• NotTheGuyOrAmi: “I ’m far from a technical expert, but I have concluded that increased MOI may give some incremental benefit, and of course less loft means clubs with a particular loft might hit father, but the point of most of the “improvement” in-game improvement irons is to allow people who hit the ground before the ball with a slow swing speed to get a better result from a lower center of gravity. This, by the way, is not a good thing.”
  • CCTXgolf: “For some people a smaller club makes them concentrate a little harder, and that extra little bit of concentration can certainly help you find the center of the club face more often. Problem is it’s tough to keep that going for 18 holes. Much less day to day. I just went to blades in my short irons (8-P) and don’t really find that much difference in those shorter irons. They sure are pretty though.”

Entire Thread: “My brief blade experience”

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Whats in the Bag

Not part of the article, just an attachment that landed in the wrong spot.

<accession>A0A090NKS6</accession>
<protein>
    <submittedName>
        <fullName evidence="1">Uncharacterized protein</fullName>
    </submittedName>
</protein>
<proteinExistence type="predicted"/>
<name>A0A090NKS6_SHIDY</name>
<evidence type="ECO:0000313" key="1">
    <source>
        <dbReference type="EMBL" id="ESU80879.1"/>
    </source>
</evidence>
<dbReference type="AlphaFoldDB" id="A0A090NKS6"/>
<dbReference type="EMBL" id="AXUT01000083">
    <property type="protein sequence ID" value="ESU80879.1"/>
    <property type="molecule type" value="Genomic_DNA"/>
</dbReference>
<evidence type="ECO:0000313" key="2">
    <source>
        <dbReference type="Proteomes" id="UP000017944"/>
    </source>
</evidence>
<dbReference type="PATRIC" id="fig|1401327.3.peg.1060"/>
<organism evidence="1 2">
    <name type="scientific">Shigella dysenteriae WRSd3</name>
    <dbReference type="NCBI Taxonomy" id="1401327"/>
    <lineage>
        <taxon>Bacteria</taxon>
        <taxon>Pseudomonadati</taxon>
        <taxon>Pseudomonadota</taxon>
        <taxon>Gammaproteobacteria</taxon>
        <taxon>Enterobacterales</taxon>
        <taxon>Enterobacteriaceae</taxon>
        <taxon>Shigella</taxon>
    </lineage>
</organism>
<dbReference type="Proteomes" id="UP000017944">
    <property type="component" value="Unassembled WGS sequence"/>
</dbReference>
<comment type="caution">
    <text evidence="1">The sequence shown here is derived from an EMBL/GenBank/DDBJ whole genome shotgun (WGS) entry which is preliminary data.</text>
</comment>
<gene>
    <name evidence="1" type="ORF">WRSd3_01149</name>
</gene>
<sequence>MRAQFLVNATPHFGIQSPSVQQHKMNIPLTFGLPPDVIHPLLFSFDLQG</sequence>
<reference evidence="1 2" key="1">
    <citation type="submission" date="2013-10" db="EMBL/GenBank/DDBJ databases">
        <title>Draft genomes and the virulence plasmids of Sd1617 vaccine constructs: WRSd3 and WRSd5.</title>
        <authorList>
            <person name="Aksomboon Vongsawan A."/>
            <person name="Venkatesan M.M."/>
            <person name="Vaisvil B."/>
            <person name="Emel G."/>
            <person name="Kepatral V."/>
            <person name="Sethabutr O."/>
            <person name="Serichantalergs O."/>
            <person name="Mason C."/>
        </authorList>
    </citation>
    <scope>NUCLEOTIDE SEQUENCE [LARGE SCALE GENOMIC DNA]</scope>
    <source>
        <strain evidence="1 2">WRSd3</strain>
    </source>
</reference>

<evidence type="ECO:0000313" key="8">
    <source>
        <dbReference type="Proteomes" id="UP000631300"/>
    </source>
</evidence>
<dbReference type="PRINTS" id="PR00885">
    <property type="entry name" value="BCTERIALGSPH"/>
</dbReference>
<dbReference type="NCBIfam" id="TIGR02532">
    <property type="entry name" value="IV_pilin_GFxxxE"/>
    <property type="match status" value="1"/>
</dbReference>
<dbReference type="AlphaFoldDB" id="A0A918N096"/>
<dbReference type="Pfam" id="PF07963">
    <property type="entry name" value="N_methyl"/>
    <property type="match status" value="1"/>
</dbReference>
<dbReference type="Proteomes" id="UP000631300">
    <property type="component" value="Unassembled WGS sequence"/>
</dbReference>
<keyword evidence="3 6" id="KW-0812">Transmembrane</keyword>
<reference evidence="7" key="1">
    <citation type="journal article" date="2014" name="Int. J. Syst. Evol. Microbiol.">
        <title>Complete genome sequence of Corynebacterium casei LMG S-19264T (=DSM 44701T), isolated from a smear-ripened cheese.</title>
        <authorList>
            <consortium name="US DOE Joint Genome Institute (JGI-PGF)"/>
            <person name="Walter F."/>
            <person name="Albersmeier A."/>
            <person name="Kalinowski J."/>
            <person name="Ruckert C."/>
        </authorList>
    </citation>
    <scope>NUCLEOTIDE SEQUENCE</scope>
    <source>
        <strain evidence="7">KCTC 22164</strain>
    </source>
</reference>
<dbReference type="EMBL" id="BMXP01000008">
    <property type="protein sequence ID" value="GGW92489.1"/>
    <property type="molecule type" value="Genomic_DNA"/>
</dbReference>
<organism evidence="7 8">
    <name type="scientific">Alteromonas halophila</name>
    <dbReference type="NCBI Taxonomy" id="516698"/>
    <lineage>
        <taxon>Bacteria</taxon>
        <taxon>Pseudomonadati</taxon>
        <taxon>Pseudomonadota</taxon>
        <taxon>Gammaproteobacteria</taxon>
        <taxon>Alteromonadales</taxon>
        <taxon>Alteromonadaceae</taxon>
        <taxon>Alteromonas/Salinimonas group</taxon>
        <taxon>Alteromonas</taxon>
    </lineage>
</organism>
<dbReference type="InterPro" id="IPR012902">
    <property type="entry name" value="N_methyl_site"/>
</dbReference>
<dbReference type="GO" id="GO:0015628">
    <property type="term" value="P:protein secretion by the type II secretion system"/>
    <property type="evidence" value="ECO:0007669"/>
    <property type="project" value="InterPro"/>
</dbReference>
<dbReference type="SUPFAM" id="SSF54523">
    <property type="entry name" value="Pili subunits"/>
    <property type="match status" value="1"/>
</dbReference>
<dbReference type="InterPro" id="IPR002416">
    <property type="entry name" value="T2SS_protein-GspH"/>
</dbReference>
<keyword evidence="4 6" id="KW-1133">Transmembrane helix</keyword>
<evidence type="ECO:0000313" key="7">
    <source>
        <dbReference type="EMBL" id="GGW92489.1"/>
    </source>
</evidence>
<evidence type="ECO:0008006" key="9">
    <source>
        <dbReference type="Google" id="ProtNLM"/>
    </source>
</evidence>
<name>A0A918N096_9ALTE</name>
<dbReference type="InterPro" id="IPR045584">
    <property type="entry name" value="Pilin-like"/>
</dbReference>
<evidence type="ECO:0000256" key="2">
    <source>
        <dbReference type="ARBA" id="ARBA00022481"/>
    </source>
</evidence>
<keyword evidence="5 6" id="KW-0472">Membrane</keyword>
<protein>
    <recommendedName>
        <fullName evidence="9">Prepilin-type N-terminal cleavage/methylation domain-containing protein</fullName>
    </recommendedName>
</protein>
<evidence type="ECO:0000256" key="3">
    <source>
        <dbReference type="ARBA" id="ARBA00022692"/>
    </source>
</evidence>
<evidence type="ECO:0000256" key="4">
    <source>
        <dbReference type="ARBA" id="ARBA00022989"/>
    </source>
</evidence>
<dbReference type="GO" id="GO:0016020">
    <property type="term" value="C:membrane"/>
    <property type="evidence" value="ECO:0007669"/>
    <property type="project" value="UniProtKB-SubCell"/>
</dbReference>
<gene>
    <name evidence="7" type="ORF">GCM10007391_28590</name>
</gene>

Charles Barkley WITB: The Match 3

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Driver: Callaway BB21 (9 degrees)
Shaft: Ventus Blue 6 X (@46.5″)

3-wood: Callaway BB21 (15 degrees)
Shaft: Ventus Blue 7 X (@44″)

Hybrid: Callaway Mavrik (19 degrees)

Irons: PXG

Wedges: PXG

Putter: PXG

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Whats in the Bag

Peyton Manning WITB: The Match 3

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Driver: Callaway Mavrik Sub Zero (10.5 degrees)
Shaft: Graphite Design Tour AD TP 6 X

3-wood: Callaway Rogue

Irons: Callaway Mavrik Pro (3-PW)
Shafts: KBS C-Taper Lite 110 S

Wedges: Callaway Jaws MD5 (50-10S, 56-10S, 60-10S)
Shafts: KBS C-Taper Lite 110 S

Putter: Scotty Cameron SB+

Ball: Bridgestone Tour B XS with #18